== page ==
Lithium mining shares off to the races
Shares in lithium producers soared on Tuesday with the sector getting caught up in the investor enthusiasm for electric vehicle pioneer Tesla.
Tesla’s stock value has doubled since December, and the company is now worth more than Detroit’s big three automakers – GM, Ford and Fiat Chrysler – combined. Only Toyota surpasses Tesla’s market cap of $161 billion reached on Tuesday.
Shares in US-based Livent jumped 17% in more than double the usual trading volume. The company spun out of chemicals giant FMC Corp in November 2018 has nearly doubled in value from the lows hit last summer, and is now worth $1.6 billion on the Nasdaq.
Investors who bought into Livent’s IPO are still nursing losses of more than 40%.
Top producer Albemarle gained 11% on unusually high trading volume, pushing the market value of the company to $9.5 billion in New York. Chilean giant SQM added 9.8% affording the company a market cap of $8.3 billion.
The advance in Tianqi Lithium’s stock was more modest, with the top Chinese producer up 4.5% at the close on the Shenzhen exchange. Punters bought and sold 162 million of the company’s shares on Tuesday, more than five times the daily average.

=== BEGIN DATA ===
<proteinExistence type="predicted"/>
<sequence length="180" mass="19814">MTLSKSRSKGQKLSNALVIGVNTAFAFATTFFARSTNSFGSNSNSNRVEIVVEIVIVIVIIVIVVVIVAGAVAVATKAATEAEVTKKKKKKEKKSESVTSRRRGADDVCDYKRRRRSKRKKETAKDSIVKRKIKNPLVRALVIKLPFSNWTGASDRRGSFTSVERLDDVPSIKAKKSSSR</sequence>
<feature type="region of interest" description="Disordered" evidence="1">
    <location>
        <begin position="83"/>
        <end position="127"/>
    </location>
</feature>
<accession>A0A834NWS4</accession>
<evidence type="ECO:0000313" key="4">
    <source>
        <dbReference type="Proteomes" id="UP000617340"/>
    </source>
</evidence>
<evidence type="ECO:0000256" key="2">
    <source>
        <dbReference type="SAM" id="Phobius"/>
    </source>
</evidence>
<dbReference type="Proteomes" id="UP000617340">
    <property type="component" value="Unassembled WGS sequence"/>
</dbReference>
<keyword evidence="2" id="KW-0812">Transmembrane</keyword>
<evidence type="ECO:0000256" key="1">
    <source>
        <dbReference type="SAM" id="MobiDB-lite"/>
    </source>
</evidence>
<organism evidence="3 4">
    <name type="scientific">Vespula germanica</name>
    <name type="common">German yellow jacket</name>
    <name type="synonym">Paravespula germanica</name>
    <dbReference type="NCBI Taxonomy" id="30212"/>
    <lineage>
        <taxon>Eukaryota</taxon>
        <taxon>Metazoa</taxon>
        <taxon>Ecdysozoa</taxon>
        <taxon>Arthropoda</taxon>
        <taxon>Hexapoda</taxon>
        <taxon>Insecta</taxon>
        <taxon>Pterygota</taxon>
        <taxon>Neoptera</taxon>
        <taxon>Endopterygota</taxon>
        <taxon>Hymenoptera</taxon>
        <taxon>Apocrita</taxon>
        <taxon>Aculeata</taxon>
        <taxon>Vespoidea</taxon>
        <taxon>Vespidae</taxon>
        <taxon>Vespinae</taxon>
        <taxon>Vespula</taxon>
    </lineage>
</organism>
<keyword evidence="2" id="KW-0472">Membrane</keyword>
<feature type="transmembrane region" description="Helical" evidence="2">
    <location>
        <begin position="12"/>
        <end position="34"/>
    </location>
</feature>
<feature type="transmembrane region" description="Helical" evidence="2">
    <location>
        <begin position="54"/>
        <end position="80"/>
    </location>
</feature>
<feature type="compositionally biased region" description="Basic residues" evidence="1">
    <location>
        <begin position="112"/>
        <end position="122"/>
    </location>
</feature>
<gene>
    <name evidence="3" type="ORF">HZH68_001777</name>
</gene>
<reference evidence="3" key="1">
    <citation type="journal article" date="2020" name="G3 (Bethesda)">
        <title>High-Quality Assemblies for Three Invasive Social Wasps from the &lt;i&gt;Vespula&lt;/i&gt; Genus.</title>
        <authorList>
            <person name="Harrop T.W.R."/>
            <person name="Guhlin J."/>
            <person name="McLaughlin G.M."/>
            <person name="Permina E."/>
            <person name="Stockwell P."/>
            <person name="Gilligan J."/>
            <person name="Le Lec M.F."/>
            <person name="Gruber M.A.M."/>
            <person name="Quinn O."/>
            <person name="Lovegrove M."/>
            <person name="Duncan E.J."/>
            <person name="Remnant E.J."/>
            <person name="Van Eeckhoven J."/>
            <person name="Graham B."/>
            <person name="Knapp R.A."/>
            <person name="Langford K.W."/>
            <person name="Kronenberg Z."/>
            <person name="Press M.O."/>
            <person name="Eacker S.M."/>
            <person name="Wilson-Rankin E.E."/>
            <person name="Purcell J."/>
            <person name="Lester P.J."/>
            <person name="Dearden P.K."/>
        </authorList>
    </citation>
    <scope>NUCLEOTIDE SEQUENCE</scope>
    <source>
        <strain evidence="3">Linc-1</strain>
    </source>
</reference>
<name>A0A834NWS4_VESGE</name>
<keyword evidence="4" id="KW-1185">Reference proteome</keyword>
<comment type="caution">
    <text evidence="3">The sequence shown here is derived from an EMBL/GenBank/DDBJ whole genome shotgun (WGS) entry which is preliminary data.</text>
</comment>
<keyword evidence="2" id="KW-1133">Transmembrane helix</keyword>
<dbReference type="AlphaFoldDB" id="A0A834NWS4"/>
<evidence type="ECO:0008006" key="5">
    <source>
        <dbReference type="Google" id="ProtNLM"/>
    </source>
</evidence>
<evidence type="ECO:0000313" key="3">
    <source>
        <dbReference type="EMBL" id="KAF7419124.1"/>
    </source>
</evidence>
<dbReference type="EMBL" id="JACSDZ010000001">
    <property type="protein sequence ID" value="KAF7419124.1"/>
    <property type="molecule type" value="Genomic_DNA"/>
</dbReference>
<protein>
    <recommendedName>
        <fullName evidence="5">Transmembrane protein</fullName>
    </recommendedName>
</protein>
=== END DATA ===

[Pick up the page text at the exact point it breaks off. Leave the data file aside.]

Tianqi bought 24% of SQM two years ago for more than $4 billion, but is now struggling to repay debt incurred during the boom years to fund its expansion. The company’s market value is $6.2 billion, half of what it was worth at its peak in October 2017.
Improved market sentiment also spilled over to Australia’s hard rock miners with Galaxy Resources up 5% and Pilbara Minerals jumping 9%. Shares in Brisbane-based Orocobre trading in Toronto added 2.45%.
Lithium price languishing
Orocobre and Pilbara Minerals last week joined others with bearish outlooks for lithium demand, as weak orders from electric vehicle makers in China look set to extend a prolonged downturn.
Prices for lithium fell again at the end of last year, according to the December price assessment released by industry tracker Benchmark Mineral Intelligence.
The Benchmark Lithium Index declined to its lowest point since January 2016 in December, down more than 36% on the start of the year. The weighted carbonate price fell to below $8,000 a tonne while hydroxide prices now average just over $10,000.
Hard rock miners were hardest hit when the price of spodumene concentrate (6% lithium for hydroxide manufacture) fell another 3.5% during October to average $450–$510 a tonne. That is a 45% drop in the last year.